If you are a foodie like me, then you will fall in love with Denmark. Not only has Denmark been known to have the world’s best restaurant NOMA, it is also known as Scandinavia’s gourmet capital and has fourteen other Michelin starred restaurants. Four of these are less than one mile away from my home. I live in Copenhagen, the capital city, which has in fact just won the title as the most liveable city in the world by Monocle Magazine. Even more reason to go visit now…
Danish chefs are certainly reviving the demand for Danish food. Food shipped from other countries is left abandoned for locally sourced produce. It is all about exploring the history and ancestry of authentic Nordic food like my mum and her mum made it. The wonderful traditional dishes that has traveled through generations and made their way into our modern Danish kitchen. It is about doing research to extract some of the best and freshest ingredients available and discovering new ways of mixing and matching the traditional ingredients. This is the nature of today’s Danish cuisine, a delicious and very healthy trend that brings delight to your taste buds!
The most famous ambassador for this modern Nordic cuisine is NOMA, which has been awarded the best restaurant in the world in 2011, 2012 and 2014. If you ever get a chance, try it out! The food is of course spectacular and every dish is a mindblowing experience in itself.
When you visit Denmark, you’ll have to try the Danish smørrebrød, which is an open faced sandwich on dark rye bread, famous for its taste and look. They come in scores of varieties. My personal favorites are warm rough-chopped liverpaste served on dark rye bread with bacon, mushrooms and pickled beets and another one is breaded fish fillet with sauce remoulade, served on dark rye bread. If you wanna try it out, then I suggest you try it here… While dinner and breakfast are usually eaten at home, many Danes opt to enjoy a nice lunch outside of the house, where Smørrebrød is the all time favorite.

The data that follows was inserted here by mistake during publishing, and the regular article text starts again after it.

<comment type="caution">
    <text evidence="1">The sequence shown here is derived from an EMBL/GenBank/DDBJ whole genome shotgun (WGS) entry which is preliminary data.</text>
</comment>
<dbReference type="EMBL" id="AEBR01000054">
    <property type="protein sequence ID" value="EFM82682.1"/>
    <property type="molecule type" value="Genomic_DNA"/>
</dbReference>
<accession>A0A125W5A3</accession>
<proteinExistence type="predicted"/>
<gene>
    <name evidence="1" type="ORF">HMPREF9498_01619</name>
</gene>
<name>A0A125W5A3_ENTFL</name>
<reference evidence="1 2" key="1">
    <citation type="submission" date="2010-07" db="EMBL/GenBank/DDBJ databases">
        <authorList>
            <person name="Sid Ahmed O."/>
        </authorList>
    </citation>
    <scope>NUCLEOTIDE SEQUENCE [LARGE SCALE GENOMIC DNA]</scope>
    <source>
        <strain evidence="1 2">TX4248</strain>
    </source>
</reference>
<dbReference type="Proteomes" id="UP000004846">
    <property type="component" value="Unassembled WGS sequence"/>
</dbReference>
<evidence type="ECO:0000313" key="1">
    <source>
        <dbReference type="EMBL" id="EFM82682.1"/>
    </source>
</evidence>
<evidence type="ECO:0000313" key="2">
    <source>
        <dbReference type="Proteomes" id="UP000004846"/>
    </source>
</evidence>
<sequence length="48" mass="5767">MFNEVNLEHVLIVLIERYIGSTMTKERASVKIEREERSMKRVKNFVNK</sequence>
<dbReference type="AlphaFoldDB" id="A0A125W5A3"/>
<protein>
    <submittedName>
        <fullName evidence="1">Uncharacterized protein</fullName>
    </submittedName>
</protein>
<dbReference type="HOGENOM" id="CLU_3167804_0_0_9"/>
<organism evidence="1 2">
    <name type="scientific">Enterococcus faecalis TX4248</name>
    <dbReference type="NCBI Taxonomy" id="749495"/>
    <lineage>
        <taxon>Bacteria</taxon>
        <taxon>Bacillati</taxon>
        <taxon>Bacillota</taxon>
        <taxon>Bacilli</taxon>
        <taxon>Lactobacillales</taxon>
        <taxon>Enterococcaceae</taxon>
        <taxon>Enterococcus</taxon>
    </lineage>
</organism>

Danish Rye Bread
The tales of the Danish Vikings portray rye bread as being almost similar to the one we make today based on whole grain rye flour and sourdough. Rye bread sandwiches were even eaten by Danish farmers during the medieval times with butter or fat, or sometimes with salted and smoked fish. Male farmers were often offered a glass of snaps with their rye bread sandwiches, which they happily drank after a hard days labor. Nowadays snaps is mandatory for the Danish Christmas lunch and Easter lunch and you will find rye bread in every Danish household.
Besides smørrebrød and ryebread, there are some things that you should try, when visiting Denmark, and I have made it easy for you with this checklist.
- Open faced sandwiches – Smørrebrød
- Danish pastry – Wienerbrød
- Danish meatballs – Frikadeller
- Pork roast with crackling – Flæskesteg
- Fish cakes with sauce remoulade – Fiskefrikadeller
- Danish strawberries (Summer)
- Round ball-shaped pancakes – Æbleskiver (Christmas)
Where to try it all?
Until recently, Danish food was mainly associated with bacon and potatoes. The Danish cuisine was not known to the world at all. But things sure have changed over the past ten years and Danish food is now known for its dedicated focus on the use of local, organic and seasonal ingredients. However, that doesn’t mean that our traditional dishes like our open faced sandwiches, old school porridge, and roasted pork served with a tall glass of Danish micro-brewed beer are forgotten, on the contrary. A great place to try all of this is at Torvehallerne in Copenhagen, which is my all time favorite food market in Copenhagen.
HW YANG says
I am South Korean book editor who am interested in Danish cook.
I would like to learn Danish cook through your fantastic blog.